Black Empowerment: 1965–1970

Freedom Summer and the Democratic National Convention challenged Mississippi politics. Thousands of local people became engaged in the Movement. Their desire to claim their civil rights outweighed their fear of violence. Empowerment was taking hold in Black communities. In rural towns, on college campuses, and in large cities, they began to march. When Movement leaders left the state after years of dangerous struggle, local people picked up the torch. A decade that began with Freedom Riders and sit-ins would end with Black leaders running Head Start programs and taking seats in the Mississippi state legislature. 
 

From the Gallery

Explore artifacts, photos, and documents featured in the Black Empowerment gallery.

Bombs Ignite Natchez Protests

Movement activists faced bullets and bombs in Natchez, a Klan stronghold. As president of the local NAACP, George Metcalf endured months of threatening phone calls and drive-by shootings. On August 27, 1965, his car exploded when he started it following his shift at the Armstrong Tire and Rubber Plant. The bombing came days after Metcalf had filed a petition to desegregate Natchez public schools and asked the county clerk to comply with federal voter registration laws. The bomb sent armed Black protesters into the streets. Charles Evers warned, "We will shoot back."

Miraculously, Metcalf survived the bombing but spent weeks in the hospital. Two years later, Wharlest Jackson was not so fortunate. A Korean War veteran, Jackson had served as NAACP treasurer. Like Metcalf, he had recently been promoted over White co-workers at the Armstrong Plant when a bomb that was planted in his vehicle took his life on February 28, 1967. More than 2,000 marched to the plant demanding justice. Nearly 50 years later, the bombing remained among the unsolved cases of the FBI Cold Case Project.

Timeline: 1965-1970

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Dahmer Dies Defending His Family

In the predawn hours of January 10, 1966, members of the Jones County Ku Klux Klan firebombed the home and store of NAACP leader Vernon Dahmer Sr. at the Kelly Settlement outside Hattiesburg. Attackers threw Molotov cocktails to lure the Dahmers outside so they could shoot them. Dahmer returned fire, driving off the attackers to enable his family to escape. Severely burned and suffering from smoke inhalation, he died in the hospital soon after.

A longtime advocate for civil rights, Dahmer had been targeted due to his activism on voting rights. Earlier that night, he had announced that Blacks could pay their poll taxes at his store. The Hattiesburg community responded to the attack with outrage. The Black community marched to the Forrest County Courthouse demanding justice. White residents, seeing the newspaper photo of Dahmer’s four sons in uniform standing over the smoking ruins, recognized that Dahmer had not been an "outside agitator" or "communist" but an upstanding member of their community.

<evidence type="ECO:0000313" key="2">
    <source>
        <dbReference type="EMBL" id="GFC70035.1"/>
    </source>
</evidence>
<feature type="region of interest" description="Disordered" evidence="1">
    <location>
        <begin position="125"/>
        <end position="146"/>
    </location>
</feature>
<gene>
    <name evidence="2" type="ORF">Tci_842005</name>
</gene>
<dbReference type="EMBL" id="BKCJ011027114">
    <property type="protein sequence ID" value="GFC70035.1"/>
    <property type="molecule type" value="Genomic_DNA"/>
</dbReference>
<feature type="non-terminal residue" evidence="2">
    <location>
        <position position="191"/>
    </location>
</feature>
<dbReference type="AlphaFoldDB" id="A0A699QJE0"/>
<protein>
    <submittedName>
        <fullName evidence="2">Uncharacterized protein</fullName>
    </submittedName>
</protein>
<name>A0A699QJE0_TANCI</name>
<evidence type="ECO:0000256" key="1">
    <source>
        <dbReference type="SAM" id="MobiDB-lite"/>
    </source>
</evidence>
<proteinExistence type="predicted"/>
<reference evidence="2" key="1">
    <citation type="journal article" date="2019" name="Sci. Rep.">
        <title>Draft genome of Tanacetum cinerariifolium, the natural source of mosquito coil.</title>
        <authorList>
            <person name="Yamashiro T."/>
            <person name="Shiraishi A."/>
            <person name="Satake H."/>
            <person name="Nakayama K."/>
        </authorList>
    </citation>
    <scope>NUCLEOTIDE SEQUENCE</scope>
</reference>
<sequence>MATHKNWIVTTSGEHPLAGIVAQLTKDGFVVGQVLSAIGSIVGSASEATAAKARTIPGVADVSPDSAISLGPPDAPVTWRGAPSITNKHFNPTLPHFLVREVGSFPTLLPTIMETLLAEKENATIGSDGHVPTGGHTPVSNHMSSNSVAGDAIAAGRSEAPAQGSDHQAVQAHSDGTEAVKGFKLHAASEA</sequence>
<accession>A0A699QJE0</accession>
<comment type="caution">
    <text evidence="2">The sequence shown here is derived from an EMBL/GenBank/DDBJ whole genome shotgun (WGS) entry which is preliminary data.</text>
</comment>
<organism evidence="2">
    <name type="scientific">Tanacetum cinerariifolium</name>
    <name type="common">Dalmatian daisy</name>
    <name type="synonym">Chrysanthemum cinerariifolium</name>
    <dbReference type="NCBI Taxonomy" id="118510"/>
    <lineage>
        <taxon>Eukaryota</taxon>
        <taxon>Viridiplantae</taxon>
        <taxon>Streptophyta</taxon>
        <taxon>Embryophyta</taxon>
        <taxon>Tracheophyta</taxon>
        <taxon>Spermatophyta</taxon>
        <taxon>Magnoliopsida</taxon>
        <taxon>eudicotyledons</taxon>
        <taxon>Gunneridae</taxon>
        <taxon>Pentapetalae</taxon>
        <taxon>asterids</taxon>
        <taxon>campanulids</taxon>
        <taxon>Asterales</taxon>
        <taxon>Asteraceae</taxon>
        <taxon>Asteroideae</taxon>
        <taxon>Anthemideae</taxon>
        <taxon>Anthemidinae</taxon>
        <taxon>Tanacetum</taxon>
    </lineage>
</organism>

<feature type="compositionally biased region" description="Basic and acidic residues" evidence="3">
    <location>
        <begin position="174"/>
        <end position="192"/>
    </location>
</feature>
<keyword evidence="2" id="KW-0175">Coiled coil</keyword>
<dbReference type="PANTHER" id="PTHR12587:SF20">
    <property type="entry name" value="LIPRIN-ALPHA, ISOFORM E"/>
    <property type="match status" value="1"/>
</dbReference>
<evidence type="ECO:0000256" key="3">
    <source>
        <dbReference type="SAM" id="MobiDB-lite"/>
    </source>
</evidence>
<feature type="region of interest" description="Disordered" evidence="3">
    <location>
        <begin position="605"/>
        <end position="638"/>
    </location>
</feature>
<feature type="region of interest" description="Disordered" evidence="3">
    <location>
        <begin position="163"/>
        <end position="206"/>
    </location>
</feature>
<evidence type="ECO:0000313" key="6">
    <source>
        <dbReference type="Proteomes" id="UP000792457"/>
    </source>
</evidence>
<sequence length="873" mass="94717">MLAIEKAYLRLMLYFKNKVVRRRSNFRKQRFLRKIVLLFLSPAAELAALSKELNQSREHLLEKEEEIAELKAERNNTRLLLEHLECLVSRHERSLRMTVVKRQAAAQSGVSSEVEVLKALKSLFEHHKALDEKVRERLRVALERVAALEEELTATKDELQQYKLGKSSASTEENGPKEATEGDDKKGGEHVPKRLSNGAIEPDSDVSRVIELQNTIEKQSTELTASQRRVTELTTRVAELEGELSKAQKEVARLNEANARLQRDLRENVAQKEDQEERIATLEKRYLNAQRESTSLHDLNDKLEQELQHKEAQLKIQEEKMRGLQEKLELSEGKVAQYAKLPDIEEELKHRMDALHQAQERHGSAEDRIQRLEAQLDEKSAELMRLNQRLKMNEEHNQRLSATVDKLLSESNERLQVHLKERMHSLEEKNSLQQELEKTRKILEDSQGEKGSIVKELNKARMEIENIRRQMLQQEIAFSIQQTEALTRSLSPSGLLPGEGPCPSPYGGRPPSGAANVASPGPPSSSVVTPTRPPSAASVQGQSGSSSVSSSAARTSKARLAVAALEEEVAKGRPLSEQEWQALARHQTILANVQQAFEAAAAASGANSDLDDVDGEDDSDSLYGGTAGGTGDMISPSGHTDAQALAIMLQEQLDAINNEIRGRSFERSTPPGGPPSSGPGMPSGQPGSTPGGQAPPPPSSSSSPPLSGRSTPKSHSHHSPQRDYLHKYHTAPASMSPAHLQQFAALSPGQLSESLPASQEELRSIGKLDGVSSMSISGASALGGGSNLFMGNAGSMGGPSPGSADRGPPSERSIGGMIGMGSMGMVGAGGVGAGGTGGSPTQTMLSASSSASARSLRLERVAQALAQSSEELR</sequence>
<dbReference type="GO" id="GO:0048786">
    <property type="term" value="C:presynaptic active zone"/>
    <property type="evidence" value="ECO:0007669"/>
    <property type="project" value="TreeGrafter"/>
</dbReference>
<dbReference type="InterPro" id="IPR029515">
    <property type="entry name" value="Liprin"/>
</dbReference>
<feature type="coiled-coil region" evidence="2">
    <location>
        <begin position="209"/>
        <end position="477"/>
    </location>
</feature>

Points of Light

The Civil Rights Movement in Mississippi is full of ordinary men and women who refused to sit silently while their brothers and sisters were denied their basic freedoms. A number of these heroes are featured throughout the museum as Points of Light, shining exemplars of dignity, strength, and perseverance in the face of oppression.

Representative Robert Clark - AP Images/Bill Johnson

Representative Robert Clark

Robert G. Clark Jr. was the first African American elected to the Mississippi state legislature in the 20th century. A public high school teacher and coach, he had served on the Holmes County Community Action Program board and as project director of the Migrant Farmer’s Education Program. In the 1967 election, Clark benefited from an alliance of the NAACP, the MFDP, and local people when he defeated 12-year House veteran J.P. Love by just 116 votes. Clark would serve for 36 years, eventually chairing the House Education Committee, where he played a key role in the passage of the Education Reform Act of 1982. For 12 years, Clark served as Speaker Pro Tempore.

Judge Fred L. Banks - Photo courtesy NAACP

Judge Fred L. Banks

Fred Banks "chose to enter the law to help African Americans achieve equality." After earning his juris doctorate in 1968 from Howard University, Banks returned to Mississippi and helped win important victories in the areas of public accommodations, voting rights, and school equality and integration. Banks was in the second wave of African Americans to be elected to the Mississippi legislature in the wake of Robert G. Clark Jr. As a member of the House of Representatives, he was a leader in the effort to make legislative districts fairer and more inclusive. In 1985, Banks was appointed judge of the Seventh Circuit Court District, and in 1991, he became a justice on the Mississippi Supreme Court. 

Explore Mississippi

Many of the homes, colleges, and historic sites discussed in this gallery still exist today. Journey beyond the museum walls and explore the places where history happened.

Margaret Walker Center at Jackson State University

Margaret Walker Center at Jackson State UniversityHonors its namesake’s legacy through artifacts, exhibits, and public programs

1400 John R. Lynch Street
Jackson, Mississippi

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Fannie Lou Hamer Memorial Garden

Fannie Lou Hamer Memorial GardenDedicated to the memory and legacy of famed civil rights activist Fannie Lou Hamer

929 Byron Street
Ruleville, Mississippi

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